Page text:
Specific equipment which can be utilized in the construction of a system as illustrated by FIG. 2 for analyzing corrosive and explosive constituents are as follows:
______________________________________Appartus Manufacturer______________________________________All non-automatic Nupro Type T-4VD2valves Nupro Co. 15635 Saranac Pl. Cleveland, Ohio 44110Selector valves Mace Model No. 909-000133a,33b,33c Mace Co. 2413 Lee Ave. South El Monto, Calif. 91733Check valves 51,54,61 Model No. FCV144, 1/4 NPT Flurocarbon Company, 1432 S. Allec St. Anaheim, Calif. 92803Eductor 63 Air Vac Model LQT-110 Teflon Gems Safe Pak Air Vac Engineering Co., Inc. 100 Gulf St. Milford, Conn. 06460Filter 20 Swirllclean Filter, all Teflon with Viton O rings Collins Products Co. P. O. Box 382 Livingston, Tex. 77351Flow sensors, Valcor Model No. 400T2HF103, 104 Valcor Engineering Corp. 3655 Carnegie Ave. Kenilworth, N.J. 07033Rotometer 84 Brooks-Mite Model 2102 with Tube No. 4-385 Emerson Electric Co. Brooks Instrument Div. 407 W. Vine St. Hatfield, Pa. 19440Analyzer 24 Optichrom/LC Liquid Chromato- graphic Analyzer Applied Automation Inc. Bartlesville, OklahomaProgrammer 101 Chromatographic Analysis Programmer Model 102 Applied Automation, Inc. Bartlesville, Oklahoma______________________________________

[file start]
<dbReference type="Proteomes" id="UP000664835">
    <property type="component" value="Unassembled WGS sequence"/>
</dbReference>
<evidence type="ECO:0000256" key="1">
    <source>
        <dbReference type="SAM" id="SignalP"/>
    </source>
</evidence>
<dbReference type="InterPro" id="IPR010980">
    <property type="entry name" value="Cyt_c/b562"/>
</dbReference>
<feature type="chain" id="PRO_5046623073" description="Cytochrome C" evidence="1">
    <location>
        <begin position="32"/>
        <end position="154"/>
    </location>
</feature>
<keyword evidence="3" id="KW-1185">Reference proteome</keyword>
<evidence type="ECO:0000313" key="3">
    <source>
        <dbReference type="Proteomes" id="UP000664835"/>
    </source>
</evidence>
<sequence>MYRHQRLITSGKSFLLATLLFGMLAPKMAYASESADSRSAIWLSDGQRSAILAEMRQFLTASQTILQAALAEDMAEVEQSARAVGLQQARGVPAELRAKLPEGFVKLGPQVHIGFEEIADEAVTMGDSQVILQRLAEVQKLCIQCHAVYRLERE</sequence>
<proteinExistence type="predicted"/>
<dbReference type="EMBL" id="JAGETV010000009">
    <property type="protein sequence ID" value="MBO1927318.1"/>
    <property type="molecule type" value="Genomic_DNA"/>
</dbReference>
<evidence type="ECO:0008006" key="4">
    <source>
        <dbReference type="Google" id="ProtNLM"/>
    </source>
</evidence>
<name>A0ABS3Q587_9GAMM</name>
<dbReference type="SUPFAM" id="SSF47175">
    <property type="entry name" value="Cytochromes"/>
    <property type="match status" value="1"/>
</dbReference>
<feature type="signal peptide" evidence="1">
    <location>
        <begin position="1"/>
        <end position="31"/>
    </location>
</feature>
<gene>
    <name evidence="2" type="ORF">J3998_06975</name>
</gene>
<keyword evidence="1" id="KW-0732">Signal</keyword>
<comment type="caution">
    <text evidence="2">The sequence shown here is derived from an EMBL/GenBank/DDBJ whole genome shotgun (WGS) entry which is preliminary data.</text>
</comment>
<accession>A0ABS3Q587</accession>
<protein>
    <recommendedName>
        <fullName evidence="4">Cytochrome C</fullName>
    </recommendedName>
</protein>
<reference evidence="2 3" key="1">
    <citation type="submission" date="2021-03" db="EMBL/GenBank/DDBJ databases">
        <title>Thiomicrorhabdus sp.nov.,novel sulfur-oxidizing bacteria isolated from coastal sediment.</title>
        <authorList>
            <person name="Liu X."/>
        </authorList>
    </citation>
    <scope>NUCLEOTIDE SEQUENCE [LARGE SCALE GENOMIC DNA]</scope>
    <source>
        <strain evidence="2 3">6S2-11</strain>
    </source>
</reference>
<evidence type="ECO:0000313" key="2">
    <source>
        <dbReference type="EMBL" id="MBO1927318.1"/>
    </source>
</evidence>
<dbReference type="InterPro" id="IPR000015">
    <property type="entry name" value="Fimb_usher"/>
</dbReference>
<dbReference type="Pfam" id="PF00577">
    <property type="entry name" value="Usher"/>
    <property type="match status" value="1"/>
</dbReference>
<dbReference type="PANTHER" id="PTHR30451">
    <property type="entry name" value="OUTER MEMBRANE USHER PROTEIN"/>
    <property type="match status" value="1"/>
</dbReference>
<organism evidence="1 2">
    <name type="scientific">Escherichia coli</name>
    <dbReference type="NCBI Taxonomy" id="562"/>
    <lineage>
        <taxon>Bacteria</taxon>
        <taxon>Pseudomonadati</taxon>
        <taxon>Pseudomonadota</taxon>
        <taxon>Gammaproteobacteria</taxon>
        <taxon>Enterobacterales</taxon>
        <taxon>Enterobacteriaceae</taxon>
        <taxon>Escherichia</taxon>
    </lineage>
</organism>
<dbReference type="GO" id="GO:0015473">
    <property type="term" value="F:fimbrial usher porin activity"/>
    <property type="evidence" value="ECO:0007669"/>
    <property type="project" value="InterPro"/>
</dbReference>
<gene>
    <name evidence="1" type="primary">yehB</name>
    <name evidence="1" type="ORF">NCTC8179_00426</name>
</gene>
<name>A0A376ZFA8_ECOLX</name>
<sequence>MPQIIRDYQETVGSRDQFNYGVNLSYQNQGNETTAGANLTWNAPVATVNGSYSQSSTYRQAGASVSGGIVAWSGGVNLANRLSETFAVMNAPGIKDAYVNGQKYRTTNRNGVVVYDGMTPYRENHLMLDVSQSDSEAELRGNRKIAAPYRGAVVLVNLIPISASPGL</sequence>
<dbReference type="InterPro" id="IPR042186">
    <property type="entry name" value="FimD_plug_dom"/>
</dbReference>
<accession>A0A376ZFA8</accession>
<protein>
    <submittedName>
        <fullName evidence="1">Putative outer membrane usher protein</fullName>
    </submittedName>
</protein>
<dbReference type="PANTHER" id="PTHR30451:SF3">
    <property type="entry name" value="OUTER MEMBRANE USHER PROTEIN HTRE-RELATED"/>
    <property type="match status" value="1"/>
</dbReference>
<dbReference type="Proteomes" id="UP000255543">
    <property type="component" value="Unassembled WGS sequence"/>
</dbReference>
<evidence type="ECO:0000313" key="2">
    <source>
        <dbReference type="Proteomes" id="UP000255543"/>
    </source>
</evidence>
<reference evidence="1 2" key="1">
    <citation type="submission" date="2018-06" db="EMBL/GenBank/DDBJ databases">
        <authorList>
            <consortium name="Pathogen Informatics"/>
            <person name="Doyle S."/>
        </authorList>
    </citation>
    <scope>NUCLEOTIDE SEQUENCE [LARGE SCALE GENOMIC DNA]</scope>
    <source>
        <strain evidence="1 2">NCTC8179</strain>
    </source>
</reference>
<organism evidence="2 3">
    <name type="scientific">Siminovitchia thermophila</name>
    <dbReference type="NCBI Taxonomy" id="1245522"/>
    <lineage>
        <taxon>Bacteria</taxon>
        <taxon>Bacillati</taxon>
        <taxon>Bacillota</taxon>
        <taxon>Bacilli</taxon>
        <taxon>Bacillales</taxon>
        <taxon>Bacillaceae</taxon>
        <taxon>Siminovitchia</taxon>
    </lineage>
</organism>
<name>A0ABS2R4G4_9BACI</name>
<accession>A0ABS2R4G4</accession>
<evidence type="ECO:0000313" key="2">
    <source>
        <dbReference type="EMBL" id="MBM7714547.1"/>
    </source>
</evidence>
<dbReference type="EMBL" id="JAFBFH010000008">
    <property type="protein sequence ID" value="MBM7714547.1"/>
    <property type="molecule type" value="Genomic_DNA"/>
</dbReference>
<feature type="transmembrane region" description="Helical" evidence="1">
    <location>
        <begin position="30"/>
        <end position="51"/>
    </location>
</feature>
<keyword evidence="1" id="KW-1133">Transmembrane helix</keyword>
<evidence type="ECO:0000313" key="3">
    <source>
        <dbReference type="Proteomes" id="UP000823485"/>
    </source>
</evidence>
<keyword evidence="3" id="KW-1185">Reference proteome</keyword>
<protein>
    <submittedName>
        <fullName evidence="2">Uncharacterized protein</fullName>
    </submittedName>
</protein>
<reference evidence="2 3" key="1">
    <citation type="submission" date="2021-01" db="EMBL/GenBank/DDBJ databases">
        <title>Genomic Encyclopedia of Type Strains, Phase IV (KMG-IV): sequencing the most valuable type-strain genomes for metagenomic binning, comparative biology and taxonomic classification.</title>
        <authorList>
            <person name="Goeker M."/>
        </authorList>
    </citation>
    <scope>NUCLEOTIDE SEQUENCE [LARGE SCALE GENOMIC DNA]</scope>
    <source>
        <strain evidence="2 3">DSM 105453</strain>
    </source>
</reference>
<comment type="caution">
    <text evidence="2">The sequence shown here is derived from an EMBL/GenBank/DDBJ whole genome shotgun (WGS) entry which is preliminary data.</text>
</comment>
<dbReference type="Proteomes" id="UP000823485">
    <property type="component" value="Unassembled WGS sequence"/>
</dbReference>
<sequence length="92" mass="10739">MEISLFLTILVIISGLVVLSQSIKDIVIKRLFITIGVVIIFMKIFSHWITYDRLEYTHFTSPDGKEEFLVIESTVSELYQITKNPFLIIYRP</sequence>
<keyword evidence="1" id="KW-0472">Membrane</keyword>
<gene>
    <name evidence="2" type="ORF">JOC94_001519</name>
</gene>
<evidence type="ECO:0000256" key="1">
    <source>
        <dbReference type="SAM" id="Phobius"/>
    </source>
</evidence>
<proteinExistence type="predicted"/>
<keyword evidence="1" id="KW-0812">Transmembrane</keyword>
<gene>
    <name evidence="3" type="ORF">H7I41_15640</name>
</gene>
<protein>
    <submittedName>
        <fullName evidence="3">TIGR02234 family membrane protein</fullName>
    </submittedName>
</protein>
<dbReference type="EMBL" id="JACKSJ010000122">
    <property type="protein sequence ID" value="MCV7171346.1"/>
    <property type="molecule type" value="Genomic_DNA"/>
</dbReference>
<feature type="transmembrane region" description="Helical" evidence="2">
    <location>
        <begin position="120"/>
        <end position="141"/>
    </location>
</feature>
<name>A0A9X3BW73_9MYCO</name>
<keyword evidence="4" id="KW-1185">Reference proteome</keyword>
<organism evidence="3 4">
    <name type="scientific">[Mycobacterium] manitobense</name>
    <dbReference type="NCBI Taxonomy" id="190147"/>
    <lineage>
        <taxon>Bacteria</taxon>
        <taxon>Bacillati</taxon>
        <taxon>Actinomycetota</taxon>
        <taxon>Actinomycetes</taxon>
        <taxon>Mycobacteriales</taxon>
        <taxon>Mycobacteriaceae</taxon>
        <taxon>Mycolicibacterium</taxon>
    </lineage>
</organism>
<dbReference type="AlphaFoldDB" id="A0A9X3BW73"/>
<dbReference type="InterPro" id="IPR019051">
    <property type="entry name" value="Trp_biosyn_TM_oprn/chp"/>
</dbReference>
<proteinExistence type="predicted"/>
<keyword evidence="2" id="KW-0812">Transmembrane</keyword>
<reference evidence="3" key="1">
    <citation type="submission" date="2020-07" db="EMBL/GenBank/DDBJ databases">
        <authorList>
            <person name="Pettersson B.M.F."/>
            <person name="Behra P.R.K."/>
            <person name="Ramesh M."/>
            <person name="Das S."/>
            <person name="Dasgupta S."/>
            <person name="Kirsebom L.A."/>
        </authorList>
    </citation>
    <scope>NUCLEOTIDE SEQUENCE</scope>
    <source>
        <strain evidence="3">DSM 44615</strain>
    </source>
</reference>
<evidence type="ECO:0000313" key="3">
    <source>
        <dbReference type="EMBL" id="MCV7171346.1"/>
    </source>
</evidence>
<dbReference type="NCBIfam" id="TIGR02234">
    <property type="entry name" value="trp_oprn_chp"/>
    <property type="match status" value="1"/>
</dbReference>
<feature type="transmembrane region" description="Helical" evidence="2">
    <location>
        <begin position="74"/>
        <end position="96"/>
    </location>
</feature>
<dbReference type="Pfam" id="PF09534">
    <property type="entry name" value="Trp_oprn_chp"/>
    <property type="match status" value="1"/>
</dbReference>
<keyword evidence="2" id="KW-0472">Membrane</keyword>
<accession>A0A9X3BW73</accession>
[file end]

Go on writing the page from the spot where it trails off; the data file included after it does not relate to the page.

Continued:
When a chromatographic programmer 101 such as the Model 102 programer listed above is utilized to initiate pneumatic signals as required for the preferred selector valve 33a, 33b, 33c, it will be desirable to employ, in addition to the programmer which produces an electrical signal, a suitable source of pneumatic pressure from which the actuating signal to the selector valve can be produced. With the above-listed analyzer 24 and programmer 101, the programmer 101 will ordinarily communicate with the selector valve 33a, 33b, 33c via the analyzer 24 in order to convert the programmer's electrical signal into a pneumatic signal suitable for operating the preferred selector valves.